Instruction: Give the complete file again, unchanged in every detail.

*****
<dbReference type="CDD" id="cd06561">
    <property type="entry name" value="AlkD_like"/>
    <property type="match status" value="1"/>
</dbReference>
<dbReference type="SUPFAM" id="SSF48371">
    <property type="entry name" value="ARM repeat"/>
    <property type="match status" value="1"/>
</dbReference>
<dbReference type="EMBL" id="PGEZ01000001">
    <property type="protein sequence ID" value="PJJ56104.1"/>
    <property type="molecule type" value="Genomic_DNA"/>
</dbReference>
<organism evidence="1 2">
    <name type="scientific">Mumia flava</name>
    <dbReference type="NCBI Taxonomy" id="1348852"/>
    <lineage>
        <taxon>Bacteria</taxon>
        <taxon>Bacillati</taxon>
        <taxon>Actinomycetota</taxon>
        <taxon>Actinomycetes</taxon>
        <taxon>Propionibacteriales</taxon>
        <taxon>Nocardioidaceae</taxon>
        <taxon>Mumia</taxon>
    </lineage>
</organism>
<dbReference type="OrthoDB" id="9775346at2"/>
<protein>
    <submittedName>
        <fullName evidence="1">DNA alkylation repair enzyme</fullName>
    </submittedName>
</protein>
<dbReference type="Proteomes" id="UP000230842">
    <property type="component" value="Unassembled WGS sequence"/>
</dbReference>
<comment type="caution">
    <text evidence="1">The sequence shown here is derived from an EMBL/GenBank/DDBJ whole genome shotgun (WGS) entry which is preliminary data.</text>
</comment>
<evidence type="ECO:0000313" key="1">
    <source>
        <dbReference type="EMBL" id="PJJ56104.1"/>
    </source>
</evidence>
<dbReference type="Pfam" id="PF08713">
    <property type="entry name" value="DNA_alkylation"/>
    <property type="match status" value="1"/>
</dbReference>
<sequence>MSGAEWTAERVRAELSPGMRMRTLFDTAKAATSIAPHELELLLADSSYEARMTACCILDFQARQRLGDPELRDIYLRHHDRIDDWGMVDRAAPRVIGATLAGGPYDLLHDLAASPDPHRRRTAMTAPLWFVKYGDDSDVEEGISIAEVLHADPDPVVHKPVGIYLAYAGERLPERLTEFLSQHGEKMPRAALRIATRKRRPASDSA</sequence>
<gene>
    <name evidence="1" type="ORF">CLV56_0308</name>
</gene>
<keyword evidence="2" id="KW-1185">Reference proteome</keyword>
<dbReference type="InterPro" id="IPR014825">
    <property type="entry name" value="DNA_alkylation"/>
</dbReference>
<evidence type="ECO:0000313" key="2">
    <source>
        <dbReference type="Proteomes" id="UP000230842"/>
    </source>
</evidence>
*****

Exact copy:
<dbReference type="CDD" id="cd06561">
    <property type="entry name" value="AlkD_like"/>
    <property type="match status" value="1"/>
</dbReference>
<dbReference type="SUPFAM" id="SSF48371">
    <property type="entry name" value="ARM repeat"/>
    <property type="match status" value="1"/>
</dbReference>
<dbReference type="EMBL" id="PGEZ01000001">
    <property type="protein sequence ID" value="PJJ56104.1"/>
    <property type="molecule type" value="Genomic_DNA"/>
</dbReference>
<organism evidence="1 2">
    <name type="scientific">Mumia flava</name>
    <dbReference type="NCBI Taxonomy" id="1348852"/>
    <lineage>
        <taxon>Bacteria</taxon>
        <taxon>Bacillati</taxon>
        <taxon>Actinomycetota</taxon>
        <taxon>Actinomycetes</taxon>
        <taxon>Propionibacteriales</taxon>
        <taxon>Nocardioidaceae</taxon>
        <taxon>Mumia</taxon>
    </lineage>
</organism>
<dbReference type="OrthoDB" id="9775346at2"/>
<protein>
    <submittedName>
        <fullName evidence="1">DNA alkylation repair enzyme</fullName>
    </submittedName>
</protein>
<dbReference type="Proteomes" id="UP000230842">
    <property type="component" value="Unassembled WGS sequence"/>
</dbReference>
<comment type="caution">
    <text evidence="1">The sequence shown here is derived from an EMBL/GenBank/DDBJ whole genome shotgun (WGS) entry which is preliminary data.</text>
</comment>
<evidence type="ECO:0000313" key="1">
    <source>
        <dbReference type="EMBL" id="PJJ56104.1"/>
    </source>
</evidence>
<dbReference type="Pfam" id="PF08713">
    <property type="entry name" value="DNA_alkylation"/>
    <property type="match status" value="1"/>
</dbReference>
<sequence>MSGAEWTAERVRAELSPGMRMRTLFDTAKAATSIAPHELELLLADSSYEARMTACCILDFQARQRLGDPELRDIYLRHHDRIDDWGMVDRAAPRVIGATLAGGPYDLLHDLAASPDPHRRRTAMTAPLWFVKYGDDSDVEEGISIAEVLHADPDPVVHKPVGIYLAYAGERLPERLTEFLSQHGEKMPRAALRIATRKRRPASDSA</sequence>
<gene>
    <name evidence="1" type="ORF">CLV56_0308</name>
</gene>
<keyword evidence="2" id="KW-1185">Reference proteome</keyword>
<dbReference type="InterPro" id="IPR014825">
    <property type="entry name" value="DNA_alkylation"/>
</dbReference>
<evidence type="ECO:0000313" key="2">
    <source>
        <dbReference type="Proteomes" id="UP000230842"/>
    </source>
</evidence>